Textile Production in Rural Oaxaca, Mexico, and the Complexities of the Global Market for Handmade Crafts / Jeffrey H. Cohen
"Part-Time for Pin Money": The Legacy of Navajo Women’s Craft Production / Kathy M’Closkey
The Hard Sell: Anthropologists as Brokers of Crafts in the Global Marketplace / Andrew Causey
Postscript: To Market, To Market / June Nash
The Body Impolitic is a critical study of tradition, not merely as an ornament of local and national heritage, but also as a millstone around the necks of those who are condemned to produce it.
Michael Herzfeld takes us inside a rich variety of small-town Cretan artisans' workshops to show how apprentices are systematically thwarted into learning by stealth and guile. This harsh training reinforces a stereotype of artisans as rude and uncultured. Moreover, the same stereotypes that marginalize artisans locally also operate to marginalize Cretans within the Greek nation and Greece itself within the international community. What Herzfeld identifies as "the global hierarchy of value" thus frames the nation's ancient monuments and traditional handicrafts as evidence of incurable "backwardness."
Herzfeld's sensitive observations offer an intimately grounded way of understanding the effects of globalization and of one of its most visible offshoots, the heritage industry, on the lives of ordinary people in many parts of the world today.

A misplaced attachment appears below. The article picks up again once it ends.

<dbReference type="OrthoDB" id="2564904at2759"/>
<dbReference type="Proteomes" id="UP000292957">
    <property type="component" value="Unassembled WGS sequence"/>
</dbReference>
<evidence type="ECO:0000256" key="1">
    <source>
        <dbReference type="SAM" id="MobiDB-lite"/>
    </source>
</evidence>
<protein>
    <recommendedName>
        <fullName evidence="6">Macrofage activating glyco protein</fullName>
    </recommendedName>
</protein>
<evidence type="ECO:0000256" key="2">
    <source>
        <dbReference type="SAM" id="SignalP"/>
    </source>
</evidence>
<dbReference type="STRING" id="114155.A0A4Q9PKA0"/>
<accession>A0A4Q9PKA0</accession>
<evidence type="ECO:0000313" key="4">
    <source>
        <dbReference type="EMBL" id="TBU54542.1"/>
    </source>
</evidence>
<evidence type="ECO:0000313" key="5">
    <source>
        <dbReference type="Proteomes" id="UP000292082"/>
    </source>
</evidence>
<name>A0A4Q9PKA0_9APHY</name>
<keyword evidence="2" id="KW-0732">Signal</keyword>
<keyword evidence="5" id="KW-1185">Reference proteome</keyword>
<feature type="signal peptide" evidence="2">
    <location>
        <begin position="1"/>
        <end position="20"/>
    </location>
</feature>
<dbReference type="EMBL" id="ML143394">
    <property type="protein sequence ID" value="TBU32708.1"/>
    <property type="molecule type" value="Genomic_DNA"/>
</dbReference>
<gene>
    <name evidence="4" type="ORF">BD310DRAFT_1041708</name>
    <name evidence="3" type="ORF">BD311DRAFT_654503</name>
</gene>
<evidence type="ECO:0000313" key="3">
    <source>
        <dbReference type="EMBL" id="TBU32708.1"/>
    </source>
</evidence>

Prehistoric economic relationships are often presented as genderless, yet mounting research highlights the critical role gendered identities play in the division of work tasks and the development of specialized production in pre-modern economic systems. In Gendered Labor in Specialized Economies, contributors combine the study of gender in the archaeological record with the examination of intensified craft production in prehistory to reassess the connection between craft specialization and the types and amount of work that men and women performed in ancient communities.
Chapters are organized by four interrelated themes crucial for understanding the implications of gender in the organization of craft production: craft specialization and the political economy, combined effort in specialized production, the organization of female and male specialists, and flexibility and rigidity in the gendered division of labor. Contributors consider how changes to the gendered division of labor in craft manufacture altered other types of production or resulted from modifications in the organization of production elsewhere in the economic system.